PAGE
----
HomeThe MarketDrive the Bid Podcast: Ergonomic Standardization

Drive the Bid Podcast: Ergonomic Standardization

What can manufacturers do to make driving more enjoyable and safer for all?


Are there configurations for features that you think all manufacturers should be offering in the same manner? Take radio and HVAC controls as a splendid example — each car seems to have a confusing array of button and/or knobs. We hold the opinion that knobs are the best way to control volume and tuning, and fan and temperature. It’s easier to measure how much up or down you’re adjusting things without taking your eyes off the road, whereas a button is much more difficult … provided you don’t press the wrong button.

In the sixth episode of Drive the Bid, Derek Shiekhi, “Jalopy Jeff” Sutton and I select several other features common to cars and how we feel an implicit commitment to ergonomics and common sense should outweigh reinventing the wheel.

Other discussions include the upcoming Chrysler Airflow, the record-breaking Rimac, and the unholy MSRP of the Nissan GT-R.

We also discuss our favorite automobiles that are currently on AutoHunter: 1967 Mercury Cougar, 1970 Dodge Charger R/T and 1992 Chevrolet Corvette convertible. All this can be seen in the above video from AutoHunter Cinema, created by the experts behind ClassicCars.com, the world’s largest online collector car marketplace. AutoHunter brings forth a dedicated live customer support team, quicker auction listings and exclusive benefits for both buyers and sellers.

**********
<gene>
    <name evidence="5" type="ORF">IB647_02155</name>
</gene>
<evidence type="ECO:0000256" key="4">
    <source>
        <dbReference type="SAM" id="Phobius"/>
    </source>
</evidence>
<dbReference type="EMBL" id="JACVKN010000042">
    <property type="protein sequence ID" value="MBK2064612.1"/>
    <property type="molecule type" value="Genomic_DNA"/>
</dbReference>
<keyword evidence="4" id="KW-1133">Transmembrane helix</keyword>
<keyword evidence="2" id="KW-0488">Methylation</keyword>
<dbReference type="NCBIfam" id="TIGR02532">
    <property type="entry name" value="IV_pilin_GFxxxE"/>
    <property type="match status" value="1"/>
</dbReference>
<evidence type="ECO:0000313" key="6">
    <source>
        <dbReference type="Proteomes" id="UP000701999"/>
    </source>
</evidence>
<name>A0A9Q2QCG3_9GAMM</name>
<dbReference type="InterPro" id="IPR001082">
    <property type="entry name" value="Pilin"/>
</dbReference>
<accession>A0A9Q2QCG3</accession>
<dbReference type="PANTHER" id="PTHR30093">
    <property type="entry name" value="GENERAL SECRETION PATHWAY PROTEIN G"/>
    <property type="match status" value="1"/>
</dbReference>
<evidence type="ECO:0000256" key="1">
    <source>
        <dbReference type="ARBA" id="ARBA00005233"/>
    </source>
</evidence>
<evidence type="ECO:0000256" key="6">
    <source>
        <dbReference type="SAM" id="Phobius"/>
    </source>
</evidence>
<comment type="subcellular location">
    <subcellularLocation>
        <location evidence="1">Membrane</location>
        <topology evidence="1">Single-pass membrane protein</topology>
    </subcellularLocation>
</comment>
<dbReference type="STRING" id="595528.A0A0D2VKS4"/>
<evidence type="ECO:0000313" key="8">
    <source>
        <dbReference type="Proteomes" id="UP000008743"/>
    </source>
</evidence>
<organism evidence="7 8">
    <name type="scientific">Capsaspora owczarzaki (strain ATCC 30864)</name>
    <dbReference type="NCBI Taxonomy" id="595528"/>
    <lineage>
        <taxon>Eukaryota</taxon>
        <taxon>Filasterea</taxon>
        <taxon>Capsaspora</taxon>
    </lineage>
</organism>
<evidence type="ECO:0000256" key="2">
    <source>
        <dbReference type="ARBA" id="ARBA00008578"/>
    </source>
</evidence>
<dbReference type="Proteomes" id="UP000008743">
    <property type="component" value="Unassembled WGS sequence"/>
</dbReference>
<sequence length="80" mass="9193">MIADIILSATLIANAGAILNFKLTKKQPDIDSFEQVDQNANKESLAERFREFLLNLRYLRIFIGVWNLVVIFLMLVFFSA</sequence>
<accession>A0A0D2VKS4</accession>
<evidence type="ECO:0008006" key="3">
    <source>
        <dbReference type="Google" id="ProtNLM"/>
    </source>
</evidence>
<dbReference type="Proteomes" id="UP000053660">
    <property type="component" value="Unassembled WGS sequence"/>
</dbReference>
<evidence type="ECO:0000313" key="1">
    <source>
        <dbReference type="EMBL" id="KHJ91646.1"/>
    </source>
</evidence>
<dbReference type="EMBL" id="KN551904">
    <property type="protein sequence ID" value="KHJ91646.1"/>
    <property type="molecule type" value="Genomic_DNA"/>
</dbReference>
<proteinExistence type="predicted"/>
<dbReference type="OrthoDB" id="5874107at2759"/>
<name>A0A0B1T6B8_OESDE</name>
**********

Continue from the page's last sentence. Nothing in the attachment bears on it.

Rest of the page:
Diego Rosenberg
Diego Rosenberg
Lead Writer Diego Rosenberg is a native of Wilmington, Delaware and Princeton, New Jersey, giving him plenty of exposure to the charms of Carlisle and Englishtown. Though his first love is Citroen, he fell for muscle cars after being seduced by 1950s finned flyers—in fact, he’s written two books on American muscle. But please don’t think there is a strong American bias because foreign weirdness is never far from his heart. With a penchant for underground music from the 1960-70s, Diego and his family reside in the Southwest.


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